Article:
Reply
      • Tracy Maurer

        Of course I am angry. The actions of my exhusband have been torturous, cruel, and deceitful. He is not the same person. He abandoned myself, my kids, and all of our responsibilities, and left me on my own to pick up all of the pieces. He brought his “lover” to my house, around my kids, and to my parents house under the guise of it being his “friend. ” I am fully aware and sympathetic to the struggles of being gay as I had an uncle that was gay, friends that are gay, my youngest son came out as gay shortly before his dad left, and my middle son has since come out as bi. I watch their struggles daily, and love them through it. Their dad chose to CHEAT, lie, abandon, and become an all around piece of crap person so yes – I am angry, and have zero compassion for his “struggles ” as a gay closeted man who still can’t admit that he is gay even though he now lives with his younger partner and lives like a married couple with him. I am appalled that lying, deception, and cheating should be forgiven or accepted for ANY reason. That’s like saying “he only hit her because he was going through so much at work.” Would you find sympathy for that? He had all kinds of other choices as did any male/female that decided to cheat. It is never an acceptable choice. Because it is a choice – ALWAYS.

        Reply
  6. Clara

    I was married to a gay man for 38 years. I knew of his past gay experience before we were married, but we were truly in love and he was a strong Christian that believed marriage was forever. We had a healthy sex life until he had some health issues. We raised three beautiful kids together. We currently have four grandchildren. He was the love of my life, my best friend. A year ago, on Mother’s Day, he confessed to having several affairs the past 6 months with strangers he met online, and he fell in love with a man younger than our grown sons. He even brought strangers into out home for sex when I was gone. My college age daughter and I suddenly found ourselves alone, facing homelessnes due to the financial situation.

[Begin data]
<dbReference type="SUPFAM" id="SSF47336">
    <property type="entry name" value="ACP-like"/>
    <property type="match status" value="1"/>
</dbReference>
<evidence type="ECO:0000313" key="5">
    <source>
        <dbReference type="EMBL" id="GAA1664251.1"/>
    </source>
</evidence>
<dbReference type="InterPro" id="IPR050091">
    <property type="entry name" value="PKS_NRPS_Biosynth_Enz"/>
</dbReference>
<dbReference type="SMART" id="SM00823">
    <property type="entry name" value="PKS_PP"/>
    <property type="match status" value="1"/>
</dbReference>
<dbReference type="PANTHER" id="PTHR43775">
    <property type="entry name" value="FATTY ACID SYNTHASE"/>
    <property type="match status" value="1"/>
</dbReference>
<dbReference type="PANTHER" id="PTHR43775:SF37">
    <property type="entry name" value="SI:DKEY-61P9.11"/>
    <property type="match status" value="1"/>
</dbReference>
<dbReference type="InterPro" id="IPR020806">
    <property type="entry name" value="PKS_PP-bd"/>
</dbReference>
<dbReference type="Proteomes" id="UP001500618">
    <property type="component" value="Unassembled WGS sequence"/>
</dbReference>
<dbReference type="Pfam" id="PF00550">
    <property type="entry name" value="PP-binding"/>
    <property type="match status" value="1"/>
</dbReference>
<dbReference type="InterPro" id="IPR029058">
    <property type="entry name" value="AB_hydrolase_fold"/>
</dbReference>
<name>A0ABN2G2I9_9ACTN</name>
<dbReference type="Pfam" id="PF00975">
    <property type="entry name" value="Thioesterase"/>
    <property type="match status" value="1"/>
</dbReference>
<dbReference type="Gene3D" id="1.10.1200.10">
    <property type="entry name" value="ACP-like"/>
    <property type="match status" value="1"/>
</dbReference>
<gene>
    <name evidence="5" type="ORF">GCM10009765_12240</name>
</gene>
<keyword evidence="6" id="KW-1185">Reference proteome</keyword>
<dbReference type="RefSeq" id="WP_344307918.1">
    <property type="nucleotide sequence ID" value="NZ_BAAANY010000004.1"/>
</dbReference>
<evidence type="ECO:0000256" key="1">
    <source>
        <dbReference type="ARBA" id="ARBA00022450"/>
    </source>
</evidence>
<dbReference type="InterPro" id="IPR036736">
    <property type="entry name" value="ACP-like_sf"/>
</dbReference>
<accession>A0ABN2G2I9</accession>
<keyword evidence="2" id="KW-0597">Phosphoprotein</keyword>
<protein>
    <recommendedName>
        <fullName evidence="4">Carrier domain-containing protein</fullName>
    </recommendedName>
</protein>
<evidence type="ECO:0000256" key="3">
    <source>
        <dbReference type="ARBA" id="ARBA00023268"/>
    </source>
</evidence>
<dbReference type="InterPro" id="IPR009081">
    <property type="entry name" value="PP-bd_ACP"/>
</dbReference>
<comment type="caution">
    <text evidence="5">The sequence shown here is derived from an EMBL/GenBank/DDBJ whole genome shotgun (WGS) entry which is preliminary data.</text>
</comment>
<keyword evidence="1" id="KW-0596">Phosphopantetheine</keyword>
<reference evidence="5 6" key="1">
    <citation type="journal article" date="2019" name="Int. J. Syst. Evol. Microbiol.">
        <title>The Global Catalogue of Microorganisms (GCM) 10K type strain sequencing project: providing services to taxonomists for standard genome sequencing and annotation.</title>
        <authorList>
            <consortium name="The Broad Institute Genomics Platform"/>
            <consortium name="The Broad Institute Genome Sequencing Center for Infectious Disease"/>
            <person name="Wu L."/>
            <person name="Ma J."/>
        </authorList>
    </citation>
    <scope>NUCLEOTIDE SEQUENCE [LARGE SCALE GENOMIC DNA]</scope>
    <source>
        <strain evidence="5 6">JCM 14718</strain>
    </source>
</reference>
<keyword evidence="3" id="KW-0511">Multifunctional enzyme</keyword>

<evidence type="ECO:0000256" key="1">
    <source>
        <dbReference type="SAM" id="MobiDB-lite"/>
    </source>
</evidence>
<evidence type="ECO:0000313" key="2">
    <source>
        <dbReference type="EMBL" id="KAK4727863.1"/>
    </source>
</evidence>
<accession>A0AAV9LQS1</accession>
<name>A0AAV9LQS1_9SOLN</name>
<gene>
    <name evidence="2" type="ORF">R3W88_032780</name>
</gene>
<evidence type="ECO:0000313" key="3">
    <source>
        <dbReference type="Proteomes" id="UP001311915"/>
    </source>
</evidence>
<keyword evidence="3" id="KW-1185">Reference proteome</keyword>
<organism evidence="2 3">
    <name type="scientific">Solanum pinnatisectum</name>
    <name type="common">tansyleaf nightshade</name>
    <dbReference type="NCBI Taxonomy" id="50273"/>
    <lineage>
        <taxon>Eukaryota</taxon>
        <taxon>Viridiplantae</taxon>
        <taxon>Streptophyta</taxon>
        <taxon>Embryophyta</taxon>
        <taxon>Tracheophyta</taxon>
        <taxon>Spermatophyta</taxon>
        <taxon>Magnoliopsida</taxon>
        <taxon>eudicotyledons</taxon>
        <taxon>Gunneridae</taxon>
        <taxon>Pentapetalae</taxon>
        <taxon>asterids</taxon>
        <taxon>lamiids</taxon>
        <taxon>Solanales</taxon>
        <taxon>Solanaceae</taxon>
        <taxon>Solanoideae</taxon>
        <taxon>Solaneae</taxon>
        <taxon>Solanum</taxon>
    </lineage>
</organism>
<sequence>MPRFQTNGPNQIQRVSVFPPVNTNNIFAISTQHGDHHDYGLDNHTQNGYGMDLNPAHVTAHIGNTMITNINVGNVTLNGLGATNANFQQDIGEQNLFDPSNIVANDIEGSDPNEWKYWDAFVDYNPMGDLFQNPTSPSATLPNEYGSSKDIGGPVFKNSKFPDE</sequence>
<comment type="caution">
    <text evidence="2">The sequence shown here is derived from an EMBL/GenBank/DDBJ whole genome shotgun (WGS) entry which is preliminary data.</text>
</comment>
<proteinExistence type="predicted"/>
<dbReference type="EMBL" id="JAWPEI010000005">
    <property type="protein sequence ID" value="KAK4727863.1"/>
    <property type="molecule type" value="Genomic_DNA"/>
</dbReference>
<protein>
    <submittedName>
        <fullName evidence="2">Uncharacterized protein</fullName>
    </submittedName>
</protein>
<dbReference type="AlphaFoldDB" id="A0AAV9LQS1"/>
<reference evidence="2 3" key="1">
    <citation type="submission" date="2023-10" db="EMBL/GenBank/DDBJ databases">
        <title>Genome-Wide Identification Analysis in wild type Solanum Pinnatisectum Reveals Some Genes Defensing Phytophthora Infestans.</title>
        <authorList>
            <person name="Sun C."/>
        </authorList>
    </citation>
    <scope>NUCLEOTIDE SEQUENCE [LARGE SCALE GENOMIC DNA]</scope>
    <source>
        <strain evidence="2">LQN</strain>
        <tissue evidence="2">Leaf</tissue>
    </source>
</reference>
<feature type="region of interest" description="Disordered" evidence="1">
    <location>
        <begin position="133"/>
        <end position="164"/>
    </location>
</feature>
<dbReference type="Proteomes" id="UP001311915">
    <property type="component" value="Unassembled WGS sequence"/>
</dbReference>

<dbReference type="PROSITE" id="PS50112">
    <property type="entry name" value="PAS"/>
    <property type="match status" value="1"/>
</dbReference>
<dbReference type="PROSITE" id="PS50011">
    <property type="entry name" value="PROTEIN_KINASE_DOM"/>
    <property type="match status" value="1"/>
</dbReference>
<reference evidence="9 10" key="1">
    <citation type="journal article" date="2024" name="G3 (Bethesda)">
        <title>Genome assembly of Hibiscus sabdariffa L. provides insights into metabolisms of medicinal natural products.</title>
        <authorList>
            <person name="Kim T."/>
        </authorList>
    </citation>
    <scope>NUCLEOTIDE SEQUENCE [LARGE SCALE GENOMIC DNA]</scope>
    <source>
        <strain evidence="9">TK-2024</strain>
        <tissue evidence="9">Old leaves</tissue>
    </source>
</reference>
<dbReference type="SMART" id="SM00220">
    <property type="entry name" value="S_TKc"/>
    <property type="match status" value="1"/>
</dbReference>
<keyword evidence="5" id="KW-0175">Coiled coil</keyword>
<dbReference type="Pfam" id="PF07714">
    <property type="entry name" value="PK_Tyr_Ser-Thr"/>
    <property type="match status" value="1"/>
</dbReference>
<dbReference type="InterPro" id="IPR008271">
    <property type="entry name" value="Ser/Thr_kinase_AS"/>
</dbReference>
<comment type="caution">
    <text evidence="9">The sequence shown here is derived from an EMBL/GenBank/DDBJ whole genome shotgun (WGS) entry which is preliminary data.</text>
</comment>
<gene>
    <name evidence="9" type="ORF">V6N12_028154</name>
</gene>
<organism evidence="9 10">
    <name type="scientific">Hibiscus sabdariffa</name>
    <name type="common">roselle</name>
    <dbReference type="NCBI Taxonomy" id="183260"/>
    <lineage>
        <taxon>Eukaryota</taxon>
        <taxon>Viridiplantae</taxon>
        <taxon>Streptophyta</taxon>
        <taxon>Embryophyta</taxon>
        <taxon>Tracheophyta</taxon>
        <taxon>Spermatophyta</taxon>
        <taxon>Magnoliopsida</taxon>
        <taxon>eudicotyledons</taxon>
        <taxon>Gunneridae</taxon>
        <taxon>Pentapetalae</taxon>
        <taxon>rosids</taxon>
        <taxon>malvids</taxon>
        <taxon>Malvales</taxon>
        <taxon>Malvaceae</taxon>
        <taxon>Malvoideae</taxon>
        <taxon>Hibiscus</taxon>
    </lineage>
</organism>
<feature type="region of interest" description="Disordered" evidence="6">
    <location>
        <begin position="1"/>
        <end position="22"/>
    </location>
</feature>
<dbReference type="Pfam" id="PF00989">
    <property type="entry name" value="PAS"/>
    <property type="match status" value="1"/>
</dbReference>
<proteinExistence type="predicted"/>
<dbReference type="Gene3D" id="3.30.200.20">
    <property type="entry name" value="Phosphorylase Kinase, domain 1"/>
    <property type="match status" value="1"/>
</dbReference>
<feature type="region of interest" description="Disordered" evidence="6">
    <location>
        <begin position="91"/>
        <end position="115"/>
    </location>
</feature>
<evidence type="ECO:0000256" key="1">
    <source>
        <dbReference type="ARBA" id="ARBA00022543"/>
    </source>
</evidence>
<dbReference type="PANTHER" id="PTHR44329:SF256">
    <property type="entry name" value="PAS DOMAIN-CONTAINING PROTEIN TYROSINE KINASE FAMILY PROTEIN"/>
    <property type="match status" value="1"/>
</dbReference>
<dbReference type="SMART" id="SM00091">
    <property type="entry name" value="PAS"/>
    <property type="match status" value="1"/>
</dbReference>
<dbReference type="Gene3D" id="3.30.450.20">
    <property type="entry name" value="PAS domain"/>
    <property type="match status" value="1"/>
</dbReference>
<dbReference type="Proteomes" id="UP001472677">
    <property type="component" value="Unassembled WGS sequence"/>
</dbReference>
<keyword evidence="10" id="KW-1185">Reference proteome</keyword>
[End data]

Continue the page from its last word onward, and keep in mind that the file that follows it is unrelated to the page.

Fortunately, my son and his wife welcomed us into their family.
    My husband’s initial attitude was that all this was okay because he is gay. Somehow that relieved him of guilt for his infidelity. And some people went as far to call him brave for admitting who he was. What’s brave about cheating, leaving your daughter and wife without a home? As the one who was left behind in this mess, I can assure you the pain is deeper than anything I have ever endured. It doesn’t matter if your love lied and cheated on you with a man or woman. Cheating is cheating. He made a covenant between me and God. Being gay does not give him the right to destroy his family. And it hurts when the gay world celebrates his so called bravery, ignoring the pain and suffering he left behind. I no longer see him as a brave man, but a coward who chose selfish lust over his family who loved him. I am slowly healing, trying to get back on my feet. But it’s hard. God bless those who go through divorce with young children. I don’t know how you do it!

    Reply
    • Jackie Pilossoph

      You are absolutely right. Cheating is cheating, and leaving your spouse (and kids) in a bad financial position is inexcusable, gay or not gay. I’m so sorry. xoxo

      Reply